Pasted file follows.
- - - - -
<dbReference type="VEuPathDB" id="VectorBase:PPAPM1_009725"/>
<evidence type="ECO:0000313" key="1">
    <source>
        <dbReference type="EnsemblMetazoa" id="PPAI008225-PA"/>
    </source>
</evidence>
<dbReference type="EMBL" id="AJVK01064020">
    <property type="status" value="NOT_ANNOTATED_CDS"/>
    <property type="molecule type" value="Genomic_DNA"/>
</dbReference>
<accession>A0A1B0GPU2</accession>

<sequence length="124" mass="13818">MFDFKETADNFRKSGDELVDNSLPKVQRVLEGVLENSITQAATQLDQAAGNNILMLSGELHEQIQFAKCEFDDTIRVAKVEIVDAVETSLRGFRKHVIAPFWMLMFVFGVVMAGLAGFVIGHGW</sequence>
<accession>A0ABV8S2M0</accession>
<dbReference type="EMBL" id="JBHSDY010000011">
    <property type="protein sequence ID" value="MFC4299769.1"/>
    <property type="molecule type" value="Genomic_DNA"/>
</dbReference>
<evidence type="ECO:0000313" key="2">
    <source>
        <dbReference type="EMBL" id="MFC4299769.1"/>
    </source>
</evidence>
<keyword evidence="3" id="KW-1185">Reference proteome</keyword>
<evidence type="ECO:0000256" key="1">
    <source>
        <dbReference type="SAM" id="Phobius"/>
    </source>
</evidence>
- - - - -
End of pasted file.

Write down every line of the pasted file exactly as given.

<dbReference type="VEuPathDB" id="VectorBase:PPAPM1_009725"/>
<evidence type="ECO:0000313" key="1">
    <source>
        <dbReference type="EnsemblMetazoa" id="PPAI008225-PA"/>
    </source>
</evidence>
<dbReference type="EMBL" id="AJVK01064020">
    <property type="status" value="NOT_ANNOTATED_CDS"/>
    <property type="molecule type" value="Genomic_DNA"/>
</dbReference>
<accession>A0A1B0GPU2</accession>

<sequence length="124" mass="13818">MFDFKETADNFRKSGDELVDNSLPKVQRVLEGVLENSITQAATQLDQAAGNNILMLSGELHEQIQFAKCEFDDTIRVAKVEIVDAVETSLRGFRKHVIAPFWMLMFVFGVVMAGLAGFVIGHGW</sequence>
<accession>A0ABV8S2M0</accession>
<dbReference type="EMBL" id="JBHSDY010000011">
    <property type="protein sequence ID" value="MFC4299769.1"/>
    <property type="molecule type" value="Genomic_DNA"/>
</dbReference>
<evidence type="ECO:0000313" key="2">
    <source>
        <dbReference type="EMBL" id="MFC4299769.1"/>
    </source>
</evidence>
<keyword evidence="3" id="KW-1185">Reference proteome</keyword>
<evidence type="ECO:0000256" key="1">
    <source>
        <dbReference type="SAM" id="Phobius"/>
    </source>
</evidence>